New comer's question on STL/vector::data() over Dev-Cpp

Discussion in 'C++' started by joshipura@gmail.com, Jul 1, 2013.

  1. Guest

    Hello all,
    I am new to C++.

    Question #1: What the problem is:
    ============
    I have Dev-Cpp 4.9.9.2 on Windows 7/64 bit.
    I am trying out code from http://www.cplusplus.com/reference/vector/vector/data/ on it.
    It fails with
    main.cpp:42: error: 'class std::vector<int, std::allocator<int> >' has no member named 'data'

    --->Is the website code wrong and there is no vector::data()?
    --->Is the package of Dev-Cpp wrong?
    --->Both?

    Question #2: Why the problem is:
    ============
    I need help in solving this for Sudoku solver program.
    I store row, column and box as vectors and need to find an intersection of the trio.
    As I understand from examples from http://www.cplusplus.com, in order to use std::set_intersection, I need to pass two arrays with lengths and a vector to store the difference.
    This forces me to convert row, column and box into arrays using vector::data(), which fails.

    --->Is there a way out without using vector::data()?

    Thanks in advance!
    , Jul 1, 2013
    #1
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  2. Öö Tiib Guest

    On Monday, 1 July 2013 14:01:48 UTC+3, wrote:
    > Question #1: What the problem is:
    > ============
    > I have Dev-Cpp 4.9.9.2 on Windows 7/64 bit.
    >
    > I am trying out code from http://www.cplusplus.com/reference/vector/vector
    > /data/ on it.
    >
    > It fails with
    >
    > main.cpp:42: error: 'class std::vector<int, std::allocator<int> >' has
    > no member named 'data'
    >
    > --->Is the website code wrong and there is no vector::data()?
    > --->Is the package of Dev-Cpp wrong?
    > --->Both?


    That data() was in the vector of gcc long before C++11 as extension.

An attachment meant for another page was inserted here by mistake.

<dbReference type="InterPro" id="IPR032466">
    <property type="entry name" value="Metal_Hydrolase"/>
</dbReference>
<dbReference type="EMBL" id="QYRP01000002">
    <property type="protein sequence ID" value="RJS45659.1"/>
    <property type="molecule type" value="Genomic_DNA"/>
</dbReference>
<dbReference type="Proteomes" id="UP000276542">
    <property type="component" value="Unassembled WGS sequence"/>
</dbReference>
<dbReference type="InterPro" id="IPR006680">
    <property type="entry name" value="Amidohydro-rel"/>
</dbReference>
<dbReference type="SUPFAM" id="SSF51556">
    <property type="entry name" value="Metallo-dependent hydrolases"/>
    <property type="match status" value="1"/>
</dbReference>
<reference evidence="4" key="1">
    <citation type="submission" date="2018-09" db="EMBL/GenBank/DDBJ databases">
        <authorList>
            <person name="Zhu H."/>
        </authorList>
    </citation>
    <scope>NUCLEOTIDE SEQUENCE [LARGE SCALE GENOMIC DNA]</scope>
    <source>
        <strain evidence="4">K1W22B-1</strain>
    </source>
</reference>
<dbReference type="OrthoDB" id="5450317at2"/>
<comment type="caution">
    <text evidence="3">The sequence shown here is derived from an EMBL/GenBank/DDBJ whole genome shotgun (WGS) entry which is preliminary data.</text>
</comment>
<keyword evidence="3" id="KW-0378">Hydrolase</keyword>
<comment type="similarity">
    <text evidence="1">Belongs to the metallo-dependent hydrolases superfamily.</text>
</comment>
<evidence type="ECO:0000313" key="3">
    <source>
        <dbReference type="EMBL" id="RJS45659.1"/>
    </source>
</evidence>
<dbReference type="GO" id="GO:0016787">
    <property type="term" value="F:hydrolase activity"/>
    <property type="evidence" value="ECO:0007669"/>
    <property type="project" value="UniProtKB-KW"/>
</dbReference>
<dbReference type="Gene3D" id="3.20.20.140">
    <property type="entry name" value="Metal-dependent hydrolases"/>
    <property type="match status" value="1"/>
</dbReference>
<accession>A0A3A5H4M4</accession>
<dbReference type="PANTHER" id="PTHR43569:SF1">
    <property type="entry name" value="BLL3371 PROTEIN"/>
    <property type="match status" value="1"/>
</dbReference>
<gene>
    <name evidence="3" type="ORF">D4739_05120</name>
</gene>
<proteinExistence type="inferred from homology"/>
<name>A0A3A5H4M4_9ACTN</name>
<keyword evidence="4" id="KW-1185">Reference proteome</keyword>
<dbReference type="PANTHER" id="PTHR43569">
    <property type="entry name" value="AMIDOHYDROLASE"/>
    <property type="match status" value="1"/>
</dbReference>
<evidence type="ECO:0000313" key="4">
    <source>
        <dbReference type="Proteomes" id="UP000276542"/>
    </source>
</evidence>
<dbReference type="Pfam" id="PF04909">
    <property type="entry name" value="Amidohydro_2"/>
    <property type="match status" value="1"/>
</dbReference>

Its difference with '&vec.front()' or '&vec[0]' is that it is not
    undefined behavior when vector is empty.

    Not sure, I don't have 4.9. Open the <vector> header and look for 'data()'
    in it also look over your command line.


    > Question #2: Why the problem is:
    > ============
    > I need help in solving this for Sudoku solver program.
    >
    > I store row, column and box as vectors and need to find an intersection
    > of the trio.


    Sudoku has fixed 81 fields.
    That feels like 'std::array<Field,81> board;' to me not piles of vectors
    or something else as complicated. So you can use index from 0 to 80 for
    to access a field (like 'board[42]').

    Finding that "intersection" by complex runtime calculations is like
    finding '5*6' out by using nested for cycles. Consider:

    int mul = 0;
    for(int i = 0; i<5; ++i)
    for(int j = 0; j<6; ++j)
    ++mul;
    // heureka!!! 5*6 is 30!!!

    For each Sudoku field there is 20 other fields that may not have same value.
    You know their indexes already right now (like you know that 5*6 is 30) so
    do not make your program to calculate them each time. ;)
    Öö Tiib, Jul 1, 2013
    #2
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  3. Ike Naar Guest

    On 2013-07-01, ?? Tiib <> wrote:
    > That data() was in the vector of gcc long before C++11 as extension.
    > Its difference with '&vec.front()' or '&vec[0]' is that it is not
    > undefined behavior when vector is empty.


    &vec[0] has no undefined behaviour when the vector is empty.
    It's okay to take the address of the one-past-the-end element,
    as long as it's not dereferenced.
    Ike Naar, Jul 2, 2013
    #3
  4. Öö Tiib Guest

    On Tuesday, 2 July 2013 07:56:05 UTC+3, Ike Naar wrote:
    > On 2013-07-01, ?? Tiib <> wrote:
    > > That data() was in the vector of gcc long before C++11 as extension.
    > > Its difference with '&vec.front()' or '&vec[0]' is that it is not
    > > undefined behavior when vector is empty.

    >
    > &vec[0] has no undefined behaviour when the vector is empty.
    > It's okay to take the address of the one-past-the-end element,
    > as long as it's not dereferenced.


    I would also love if it was like you say but unfortunately that is not
    the case. vector::eek:perator[] may not throw exeptions on case of out of
    bounds position argument but otherwise its behavior is undefined.
    Öö Tiib, Jul 2, 2013
    #4
  5. Ike Naar Guest

    On 2013-07-02, Ike Naar <> wrote:
    > On 2013-07-01, ?? Tiib <> wrote:
    >> That data() was in the vector of gcc long before C++11 as extension.
    >> Its difference with '&vec.front()' or '&vec[0]' is that it is not
    >> undefined behavior when vector is empty.

    >
    > &vec[0] has no undefined behaviour when the vector is empty.
    > It's okay to take the address of the one-past-the-end element,
    > as long as it's not dereferenced.


    I was wrong here. &vec[0] *does* have undefined behaviour when
    vec.empty() holds. Sorry for the confusion.
    Ike Naar, Jul 2, 2013
    #5
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